Japanese Ingredients for the World’s Top Kitchens ＃28
The Bee’s Knees
Though the times are always changing, there are certain timeless ingredients from Japan that will never go out of style. Yukio Hattori, president of Hattori Nutrition College in Tokyo, introduces unique labors of love—items grown and produced with care and integrity by hardworking suppliers across the country.
“My father used to keep bees,” says apiarist Hisayuki Tanaka. “He sold the honey in our liquor shop. As the neighborhood became built up we moved our bee yard to Nakamura Farm, where there are plenty of cherry trees and, recently, blueberry bushes, too.” Tanaka tends the hives year-round, collecting honey from mid-April to late June. In the winter he feeds the bees a blend of sugar water, honey, and roasted soy flour.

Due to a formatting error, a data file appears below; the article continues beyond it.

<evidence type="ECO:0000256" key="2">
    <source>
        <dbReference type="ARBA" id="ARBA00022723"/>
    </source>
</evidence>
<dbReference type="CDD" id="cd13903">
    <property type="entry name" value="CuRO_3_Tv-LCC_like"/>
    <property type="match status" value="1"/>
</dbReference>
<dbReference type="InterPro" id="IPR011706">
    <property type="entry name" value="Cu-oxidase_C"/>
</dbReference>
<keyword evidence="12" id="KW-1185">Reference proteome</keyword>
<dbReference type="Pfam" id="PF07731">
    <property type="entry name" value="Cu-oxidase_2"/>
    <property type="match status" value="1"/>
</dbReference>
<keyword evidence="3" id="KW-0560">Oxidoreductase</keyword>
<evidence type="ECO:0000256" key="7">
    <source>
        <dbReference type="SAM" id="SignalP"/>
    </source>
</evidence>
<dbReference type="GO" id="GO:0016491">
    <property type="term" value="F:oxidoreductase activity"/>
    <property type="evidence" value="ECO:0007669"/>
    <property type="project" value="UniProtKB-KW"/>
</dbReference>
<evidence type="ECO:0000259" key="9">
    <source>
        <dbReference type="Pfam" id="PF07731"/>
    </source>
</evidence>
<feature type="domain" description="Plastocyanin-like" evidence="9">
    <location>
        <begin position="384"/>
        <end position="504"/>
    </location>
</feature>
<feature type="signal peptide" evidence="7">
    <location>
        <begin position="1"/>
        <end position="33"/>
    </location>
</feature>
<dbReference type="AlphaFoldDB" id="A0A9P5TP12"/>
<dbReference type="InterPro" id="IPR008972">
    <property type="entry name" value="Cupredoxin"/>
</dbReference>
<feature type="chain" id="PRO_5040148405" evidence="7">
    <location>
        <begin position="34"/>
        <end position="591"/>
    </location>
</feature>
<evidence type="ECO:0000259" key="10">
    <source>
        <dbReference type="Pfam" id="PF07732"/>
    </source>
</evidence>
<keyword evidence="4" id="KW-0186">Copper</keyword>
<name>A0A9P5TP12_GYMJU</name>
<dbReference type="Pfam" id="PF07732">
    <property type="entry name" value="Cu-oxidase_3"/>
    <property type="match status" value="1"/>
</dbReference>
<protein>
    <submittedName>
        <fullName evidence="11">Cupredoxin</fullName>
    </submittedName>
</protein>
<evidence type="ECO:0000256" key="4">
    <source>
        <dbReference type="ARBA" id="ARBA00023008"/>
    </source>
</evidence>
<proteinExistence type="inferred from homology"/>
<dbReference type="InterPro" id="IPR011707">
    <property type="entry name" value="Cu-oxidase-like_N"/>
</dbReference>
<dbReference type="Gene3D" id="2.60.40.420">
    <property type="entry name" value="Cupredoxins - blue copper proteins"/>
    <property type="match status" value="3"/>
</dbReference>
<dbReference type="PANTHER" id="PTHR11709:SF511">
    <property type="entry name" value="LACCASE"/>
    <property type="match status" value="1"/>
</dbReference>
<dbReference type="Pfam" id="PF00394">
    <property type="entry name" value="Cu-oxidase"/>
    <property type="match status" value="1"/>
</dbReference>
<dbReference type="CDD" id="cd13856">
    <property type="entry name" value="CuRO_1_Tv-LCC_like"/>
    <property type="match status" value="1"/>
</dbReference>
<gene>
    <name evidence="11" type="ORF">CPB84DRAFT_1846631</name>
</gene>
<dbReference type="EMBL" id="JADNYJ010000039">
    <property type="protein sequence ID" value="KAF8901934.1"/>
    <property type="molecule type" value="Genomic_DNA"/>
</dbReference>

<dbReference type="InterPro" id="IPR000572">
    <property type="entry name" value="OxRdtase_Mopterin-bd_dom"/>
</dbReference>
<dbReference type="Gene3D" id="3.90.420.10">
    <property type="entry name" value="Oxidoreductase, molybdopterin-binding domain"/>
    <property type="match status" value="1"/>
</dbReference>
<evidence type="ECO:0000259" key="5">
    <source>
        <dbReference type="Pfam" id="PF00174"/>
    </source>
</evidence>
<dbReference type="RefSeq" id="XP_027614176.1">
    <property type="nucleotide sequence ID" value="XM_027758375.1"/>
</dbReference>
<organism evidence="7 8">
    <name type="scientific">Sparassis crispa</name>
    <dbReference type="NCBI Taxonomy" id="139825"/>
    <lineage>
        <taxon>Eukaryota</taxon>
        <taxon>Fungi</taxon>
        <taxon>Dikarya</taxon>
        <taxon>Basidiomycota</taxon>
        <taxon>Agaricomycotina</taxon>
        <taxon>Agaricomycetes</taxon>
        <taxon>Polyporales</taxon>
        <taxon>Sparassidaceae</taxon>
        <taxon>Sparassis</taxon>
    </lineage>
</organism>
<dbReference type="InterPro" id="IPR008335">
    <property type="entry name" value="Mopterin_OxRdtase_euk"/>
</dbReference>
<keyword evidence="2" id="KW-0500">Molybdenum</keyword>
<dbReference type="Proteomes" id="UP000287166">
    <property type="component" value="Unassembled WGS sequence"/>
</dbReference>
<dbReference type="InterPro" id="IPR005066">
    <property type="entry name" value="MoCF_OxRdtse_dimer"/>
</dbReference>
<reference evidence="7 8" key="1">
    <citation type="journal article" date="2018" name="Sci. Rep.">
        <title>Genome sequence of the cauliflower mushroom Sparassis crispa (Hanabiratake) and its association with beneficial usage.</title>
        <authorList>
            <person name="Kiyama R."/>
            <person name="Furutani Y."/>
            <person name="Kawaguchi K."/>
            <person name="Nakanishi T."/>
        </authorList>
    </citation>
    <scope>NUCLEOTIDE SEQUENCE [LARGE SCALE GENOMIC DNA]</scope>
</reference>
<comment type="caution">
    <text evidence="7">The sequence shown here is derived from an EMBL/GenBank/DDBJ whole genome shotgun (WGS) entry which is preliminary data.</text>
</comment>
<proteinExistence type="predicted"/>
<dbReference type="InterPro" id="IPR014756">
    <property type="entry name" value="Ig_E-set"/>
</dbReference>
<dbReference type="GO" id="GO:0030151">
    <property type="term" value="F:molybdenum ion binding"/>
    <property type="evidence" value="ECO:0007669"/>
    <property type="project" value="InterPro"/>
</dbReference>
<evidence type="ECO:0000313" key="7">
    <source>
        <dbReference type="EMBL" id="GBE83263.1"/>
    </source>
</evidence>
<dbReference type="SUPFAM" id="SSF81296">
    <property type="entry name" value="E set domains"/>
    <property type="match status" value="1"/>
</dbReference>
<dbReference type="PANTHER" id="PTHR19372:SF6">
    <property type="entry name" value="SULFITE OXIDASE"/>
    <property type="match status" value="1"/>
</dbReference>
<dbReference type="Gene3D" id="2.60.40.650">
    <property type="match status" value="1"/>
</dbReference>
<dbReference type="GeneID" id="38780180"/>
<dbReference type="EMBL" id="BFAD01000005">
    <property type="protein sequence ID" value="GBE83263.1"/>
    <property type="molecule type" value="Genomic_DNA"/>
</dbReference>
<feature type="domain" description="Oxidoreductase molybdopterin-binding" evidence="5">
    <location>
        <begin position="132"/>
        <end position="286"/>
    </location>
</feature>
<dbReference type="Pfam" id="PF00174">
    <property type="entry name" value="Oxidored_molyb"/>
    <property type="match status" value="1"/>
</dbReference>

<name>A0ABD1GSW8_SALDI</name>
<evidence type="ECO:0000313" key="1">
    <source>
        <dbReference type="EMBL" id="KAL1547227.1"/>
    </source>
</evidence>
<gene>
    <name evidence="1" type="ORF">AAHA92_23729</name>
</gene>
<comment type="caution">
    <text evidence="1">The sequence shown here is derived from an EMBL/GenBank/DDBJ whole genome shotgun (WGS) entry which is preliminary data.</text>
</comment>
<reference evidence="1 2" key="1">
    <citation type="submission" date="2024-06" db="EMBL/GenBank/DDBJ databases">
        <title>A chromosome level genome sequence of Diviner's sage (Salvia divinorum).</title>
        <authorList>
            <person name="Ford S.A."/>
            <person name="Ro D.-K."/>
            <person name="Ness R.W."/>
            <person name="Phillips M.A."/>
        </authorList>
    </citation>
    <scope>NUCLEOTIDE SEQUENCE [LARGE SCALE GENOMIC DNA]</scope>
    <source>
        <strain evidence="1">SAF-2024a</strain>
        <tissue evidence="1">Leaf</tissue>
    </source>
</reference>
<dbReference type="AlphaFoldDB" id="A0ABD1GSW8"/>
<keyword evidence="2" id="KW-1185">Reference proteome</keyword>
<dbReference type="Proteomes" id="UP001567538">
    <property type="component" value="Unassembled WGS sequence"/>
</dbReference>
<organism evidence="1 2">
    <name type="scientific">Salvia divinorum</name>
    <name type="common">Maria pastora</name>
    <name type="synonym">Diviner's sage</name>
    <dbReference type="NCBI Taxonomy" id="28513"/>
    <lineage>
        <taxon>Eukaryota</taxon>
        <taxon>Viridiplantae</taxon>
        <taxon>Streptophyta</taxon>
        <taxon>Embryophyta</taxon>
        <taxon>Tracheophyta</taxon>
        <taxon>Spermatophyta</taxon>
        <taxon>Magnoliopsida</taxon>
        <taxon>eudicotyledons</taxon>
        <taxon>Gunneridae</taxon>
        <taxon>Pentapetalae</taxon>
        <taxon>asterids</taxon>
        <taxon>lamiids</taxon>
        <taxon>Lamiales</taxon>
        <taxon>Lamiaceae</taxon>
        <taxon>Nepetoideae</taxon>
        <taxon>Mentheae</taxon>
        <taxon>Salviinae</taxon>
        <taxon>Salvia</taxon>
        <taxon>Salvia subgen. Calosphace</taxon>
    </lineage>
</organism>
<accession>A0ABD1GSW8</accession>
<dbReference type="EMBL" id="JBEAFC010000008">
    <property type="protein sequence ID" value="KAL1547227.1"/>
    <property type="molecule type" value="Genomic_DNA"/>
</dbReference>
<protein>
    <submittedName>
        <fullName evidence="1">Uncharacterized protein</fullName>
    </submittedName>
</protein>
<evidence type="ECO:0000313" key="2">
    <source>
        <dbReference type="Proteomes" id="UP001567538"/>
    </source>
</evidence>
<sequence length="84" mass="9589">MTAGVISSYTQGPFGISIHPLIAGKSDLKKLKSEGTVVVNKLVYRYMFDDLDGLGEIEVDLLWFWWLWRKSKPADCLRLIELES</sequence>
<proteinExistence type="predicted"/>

“There are three kinds of bees in every colony: the queen, drones, and workers. The drones are male; their main purpose is to impregnate the queen. The worker bees, all female, clean the hive, rear brood, guard the entrance and, for the last ten days of their lives, collect nectar, pollen, and water. It’s said that a single bee will gather only a teaspoon of nectar in its lifetime. Please savor their gift with reverence.”
◎Kokubunji Nakamura Farm
4-24-1 Hiyoshi-cho, Kokubunji, Tokyo
（The Cuisine Magazine /September 2017）